The method we describe here has several limitations. The resolution of the present approach is lower than that of certain high-resolution modalities such as magnetic resonance imaging. Coregistration with CT (as in the present study) and, in the future, with magnetic resonance imaging can reduce this shortcoming by providing greater anatomic detail and hence better spatial localization of the tracer signal.
SPECT/CT imaging of adoptively transferred cells measures the total number of γ-photons in a defined 3D space and assumes an equal number of photons emitted from each cell. The method may underestimate the number of recruited cells as they undergo apoptosis, which may lead to loss of tracer. The known progressive loss of 111In over time in healthy cells is relatively constant, although some variations may occur in vivo in different disease models. Indium that has lost its association with cells does not significantly influence the local cell-bound activity, because our prior studies have shown that free 111In is excreted rapidly through the kidneys.14
A confounding variable in the interpretation of the results is the possibility that monocytes turn over in atherosclerotic plaques because of continued recruitment and emigration. However, data from Llodra et al24 have shown that although this is true for wild-type mice, only minimal emigration of monocytes from plaques in ApoE−/− mice occurs. On the basis of these data, we believe that the signal detected in lesions in the present study reflects the accumulation of monocytes over the 5-day period from adoptive transfer until the imaging end point. We understand that the number of adoptively transferred monocytes (3×106) exceeded the number of circulating monocytes in the recipient animal, which may affect the rate of monocyte trafficking, particularly in the initial hours or days.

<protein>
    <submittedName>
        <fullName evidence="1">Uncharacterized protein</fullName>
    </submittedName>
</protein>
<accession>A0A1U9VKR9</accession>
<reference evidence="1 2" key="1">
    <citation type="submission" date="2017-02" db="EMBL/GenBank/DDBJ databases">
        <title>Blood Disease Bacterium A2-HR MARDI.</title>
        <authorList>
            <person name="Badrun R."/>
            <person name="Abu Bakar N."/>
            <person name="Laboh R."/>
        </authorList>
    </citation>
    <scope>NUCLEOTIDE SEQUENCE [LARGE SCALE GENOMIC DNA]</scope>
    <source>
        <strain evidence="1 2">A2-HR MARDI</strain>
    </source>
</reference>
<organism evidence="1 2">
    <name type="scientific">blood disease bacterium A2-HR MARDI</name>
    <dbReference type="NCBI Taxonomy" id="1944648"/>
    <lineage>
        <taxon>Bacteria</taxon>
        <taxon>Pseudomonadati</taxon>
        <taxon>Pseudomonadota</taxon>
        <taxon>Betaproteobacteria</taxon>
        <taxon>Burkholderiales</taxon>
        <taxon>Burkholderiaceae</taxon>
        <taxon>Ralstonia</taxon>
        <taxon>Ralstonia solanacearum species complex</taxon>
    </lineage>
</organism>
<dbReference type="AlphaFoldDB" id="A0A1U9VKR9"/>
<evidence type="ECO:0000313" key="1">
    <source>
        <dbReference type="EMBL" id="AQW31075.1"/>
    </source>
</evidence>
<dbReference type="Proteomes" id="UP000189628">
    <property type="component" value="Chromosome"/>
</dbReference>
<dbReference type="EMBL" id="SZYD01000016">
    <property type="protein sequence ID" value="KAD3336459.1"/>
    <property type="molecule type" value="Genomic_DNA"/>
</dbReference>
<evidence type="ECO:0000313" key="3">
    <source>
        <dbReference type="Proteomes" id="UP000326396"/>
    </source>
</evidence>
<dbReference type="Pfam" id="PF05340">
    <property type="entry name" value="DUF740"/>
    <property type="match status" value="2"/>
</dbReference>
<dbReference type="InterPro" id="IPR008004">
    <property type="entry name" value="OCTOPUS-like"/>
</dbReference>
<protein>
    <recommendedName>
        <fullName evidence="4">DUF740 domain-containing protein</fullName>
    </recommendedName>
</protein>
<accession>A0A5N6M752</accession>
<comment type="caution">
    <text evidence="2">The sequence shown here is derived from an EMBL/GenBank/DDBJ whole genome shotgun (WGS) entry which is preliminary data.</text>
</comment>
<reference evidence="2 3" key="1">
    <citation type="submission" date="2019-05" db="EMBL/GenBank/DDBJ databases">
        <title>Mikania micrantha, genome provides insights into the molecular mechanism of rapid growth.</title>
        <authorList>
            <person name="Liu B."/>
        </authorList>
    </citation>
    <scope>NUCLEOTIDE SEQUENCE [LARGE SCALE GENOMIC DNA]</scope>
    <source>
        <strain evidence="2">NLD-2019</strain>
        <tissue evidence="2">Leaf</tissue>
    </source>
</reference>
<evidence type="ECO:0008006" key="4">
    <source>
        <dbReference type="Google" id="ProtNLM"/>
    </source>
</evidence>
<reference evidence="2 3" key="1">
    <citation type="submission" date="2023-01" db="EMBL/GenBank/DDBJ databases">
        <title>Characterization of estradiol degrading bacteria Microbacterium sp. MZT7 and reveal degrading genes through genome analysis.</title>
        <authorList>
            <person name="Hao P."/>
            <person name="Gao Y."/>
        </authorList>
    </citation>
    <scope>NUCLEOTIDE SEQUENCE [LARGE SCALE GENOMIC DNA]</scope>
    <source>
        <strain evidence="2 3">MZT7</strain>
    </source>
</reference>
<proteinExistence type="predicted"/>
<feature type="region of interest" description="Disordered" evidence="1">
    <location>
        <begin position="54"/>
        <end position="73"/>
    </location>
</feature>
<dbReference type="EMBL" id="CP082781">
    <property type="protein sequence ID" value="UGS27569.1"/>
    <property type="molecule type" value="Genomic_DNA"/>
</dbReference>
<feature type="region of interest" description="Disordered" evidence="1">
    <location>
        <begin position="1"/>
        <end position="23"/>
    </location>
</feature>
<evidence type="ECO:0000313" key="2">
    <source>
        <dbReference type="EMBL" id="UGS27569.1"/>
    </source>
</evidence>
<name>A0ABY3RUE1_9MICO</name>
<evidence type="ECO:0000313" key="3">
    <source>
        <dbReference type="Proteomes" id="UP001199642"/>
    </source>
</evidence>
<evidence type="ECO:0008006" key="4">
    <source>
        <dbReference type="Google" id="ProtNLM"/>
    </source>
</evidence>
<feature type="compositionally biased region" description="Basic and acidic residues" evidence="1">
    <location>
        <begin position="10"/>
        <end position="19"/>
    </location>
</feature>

Several technical factors were crucial to the development of a robust imaging technique. Because monocytes occur in relatively small numbers in the peripheral blood of mice and do not express a known unique surface marker, their isolation represents a challenge. Here, we used a 2-step method, recently described and characterized in more detail,14 that allows high-purity isolation while preserving cell viability and functionality.
Prerequisites for a suitable radioactive tracer used to label monocytes include ready availability, negligible cytotoxic effects, sufficient labeling efficiency, and a long half-life. The radiotracer compound 111In-oxine used here is available in a form ready for coincubation with cells and is approved by the Food and Drug Administration for labeling autologous leukocytes. Despite extensive testing in vitro and in vivo, we did not find adverse effects on viability or function of monocytes.